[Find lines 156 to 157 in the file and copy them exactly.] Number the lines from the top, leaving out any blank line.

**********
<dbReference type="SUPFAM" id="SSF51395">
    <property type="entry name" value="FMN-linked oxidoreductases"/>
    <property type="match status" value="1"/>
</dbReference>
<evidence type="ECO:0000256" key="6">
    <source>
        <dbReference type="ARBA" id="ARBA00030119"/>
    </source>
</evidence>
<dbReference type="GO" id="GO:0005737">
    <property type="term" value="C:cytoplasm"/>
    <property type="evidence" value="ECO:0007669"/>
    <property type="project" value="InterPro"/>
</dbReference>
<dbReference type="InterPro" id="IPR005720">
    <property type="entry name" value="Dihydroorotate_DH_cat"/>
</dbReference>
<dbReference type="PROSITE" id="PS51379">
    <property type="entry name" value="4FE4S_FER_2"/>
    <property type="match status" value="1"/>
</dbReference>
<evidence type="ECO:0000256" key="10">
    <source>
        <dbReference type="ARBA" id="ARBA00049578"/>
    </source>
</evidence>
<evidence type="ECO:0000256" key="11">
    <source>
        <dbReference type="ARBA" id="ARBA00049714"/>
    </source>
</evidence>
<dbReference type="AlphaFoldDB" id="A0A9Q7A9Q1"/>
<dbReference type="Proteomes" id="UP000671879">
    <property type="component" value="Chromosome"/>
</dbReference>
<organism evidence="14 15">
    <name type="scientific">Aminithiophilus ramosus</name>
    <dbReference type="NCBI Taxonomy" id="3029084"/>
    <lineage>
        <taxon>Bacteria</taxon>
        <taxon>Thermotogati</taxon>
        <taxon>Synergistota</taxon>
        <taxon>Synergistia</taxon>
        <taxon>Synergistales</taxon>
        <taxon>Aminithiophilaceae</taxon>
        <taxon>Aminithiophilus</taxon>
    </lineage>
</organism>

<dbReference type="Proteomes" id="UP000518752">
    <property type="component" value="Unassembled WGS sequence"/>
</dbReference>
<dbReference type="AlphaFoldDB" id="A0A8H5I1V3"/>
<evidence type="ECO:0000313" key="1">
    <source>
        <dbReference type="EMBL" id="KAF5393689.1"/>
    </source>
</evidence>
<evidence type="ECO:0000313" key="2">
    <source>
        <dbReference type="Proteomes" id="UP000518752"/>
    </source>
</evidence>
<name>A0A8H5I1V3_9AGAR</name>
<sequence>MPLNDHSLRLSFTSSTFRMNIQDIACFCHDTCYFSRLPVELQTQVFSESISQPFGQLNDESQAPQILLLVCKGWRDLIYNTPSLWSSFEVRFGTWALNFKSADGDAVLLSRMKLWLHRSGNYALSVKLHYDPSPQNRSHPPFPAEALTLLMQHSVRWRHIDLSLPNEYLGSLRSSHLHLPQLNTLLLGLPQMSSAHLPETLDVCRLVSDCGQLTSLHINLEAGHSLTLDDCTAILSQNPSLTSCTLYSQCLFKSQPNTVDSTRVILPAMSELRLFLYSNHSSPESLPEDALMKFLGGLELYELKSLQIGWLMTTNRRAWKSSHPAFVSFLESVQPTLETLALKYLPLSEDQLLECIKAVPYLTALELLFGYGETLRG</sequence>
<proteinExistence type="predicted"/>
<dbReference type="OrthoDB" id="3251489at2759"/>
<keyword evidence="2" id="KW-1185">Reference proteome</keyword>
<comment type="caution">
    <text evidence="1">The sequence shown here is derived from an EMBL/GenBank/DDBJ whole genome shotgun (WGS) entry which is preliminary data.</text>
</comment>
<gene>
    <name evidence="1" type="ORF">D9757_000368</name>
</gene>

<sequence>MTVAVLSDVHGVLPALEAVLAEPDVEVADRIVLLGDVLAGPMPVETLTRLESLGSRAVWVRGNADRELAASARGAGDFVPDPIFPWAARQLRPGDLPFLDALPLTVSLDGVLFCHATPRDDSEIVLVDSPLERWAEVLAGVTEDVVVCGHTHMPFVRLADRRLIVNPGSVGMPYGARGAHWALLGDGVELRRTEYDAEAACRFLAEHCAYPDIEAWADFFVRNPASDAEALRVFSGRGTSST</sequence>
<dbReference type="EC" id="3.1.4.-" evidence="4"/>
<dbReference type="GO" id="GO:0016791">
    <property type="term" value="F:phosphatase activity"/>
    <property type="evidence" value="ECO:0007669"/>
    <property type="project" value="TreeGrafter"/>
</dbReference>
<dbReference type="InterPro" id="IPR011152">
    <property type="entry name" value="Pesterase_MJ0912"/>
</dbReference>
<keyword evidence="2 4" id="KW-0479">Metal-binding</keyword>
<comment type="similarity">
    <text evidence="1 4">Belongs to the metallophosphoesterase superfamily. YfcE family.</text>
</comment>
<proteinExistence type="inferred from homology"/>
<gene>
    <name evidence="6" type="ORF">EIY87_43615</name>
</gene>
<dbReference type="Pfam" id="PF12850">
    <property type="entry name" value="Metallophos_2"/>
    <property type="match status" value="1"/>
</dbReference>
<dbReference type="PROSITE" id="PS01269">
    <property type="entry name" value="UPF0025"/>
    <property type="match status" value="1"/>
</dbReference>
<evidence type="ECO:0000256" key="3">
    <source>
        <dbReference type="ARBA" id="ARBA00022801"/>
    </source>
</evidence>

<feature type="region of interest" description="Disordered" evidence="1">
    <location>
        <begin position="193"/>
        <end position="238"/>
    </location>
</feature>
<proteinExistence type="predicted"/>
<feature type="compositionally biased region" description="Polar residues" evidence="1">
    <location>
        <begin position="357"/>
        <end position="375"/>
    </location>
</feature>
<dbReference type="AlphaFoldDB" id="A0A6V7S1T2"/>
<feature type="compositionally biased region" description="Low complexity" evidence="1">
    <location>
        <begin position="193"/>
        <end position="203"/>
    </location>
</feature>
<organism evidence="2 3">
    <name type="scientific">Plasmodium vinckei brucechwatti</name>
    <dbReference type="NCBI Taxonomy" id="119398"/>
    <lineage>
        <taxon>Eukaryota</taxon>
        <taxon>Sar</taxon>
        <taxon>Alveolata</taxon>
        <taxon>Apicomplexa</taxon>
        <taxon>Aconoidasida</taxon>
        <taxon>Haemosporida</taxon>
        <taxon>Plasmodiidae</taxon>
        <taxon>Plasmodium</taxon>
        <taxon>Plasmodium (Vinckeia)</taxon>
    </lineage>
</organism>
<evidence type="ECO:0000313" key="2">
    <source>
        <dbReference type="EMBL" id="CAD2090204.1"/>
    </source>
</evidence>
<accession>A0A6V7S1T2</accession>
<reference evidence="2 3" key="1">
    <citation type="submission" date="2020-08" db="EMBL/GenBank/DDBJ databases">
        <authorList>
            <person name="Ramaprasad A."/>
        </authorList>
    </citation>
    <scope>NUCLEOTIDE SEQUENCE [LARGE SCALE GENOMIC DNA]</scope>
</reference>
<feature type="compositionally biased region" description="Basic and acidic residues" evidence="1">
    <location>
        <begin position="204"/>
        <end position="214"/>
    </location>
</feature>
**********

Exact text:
        <begin position="204"/>
        <end position="214"/>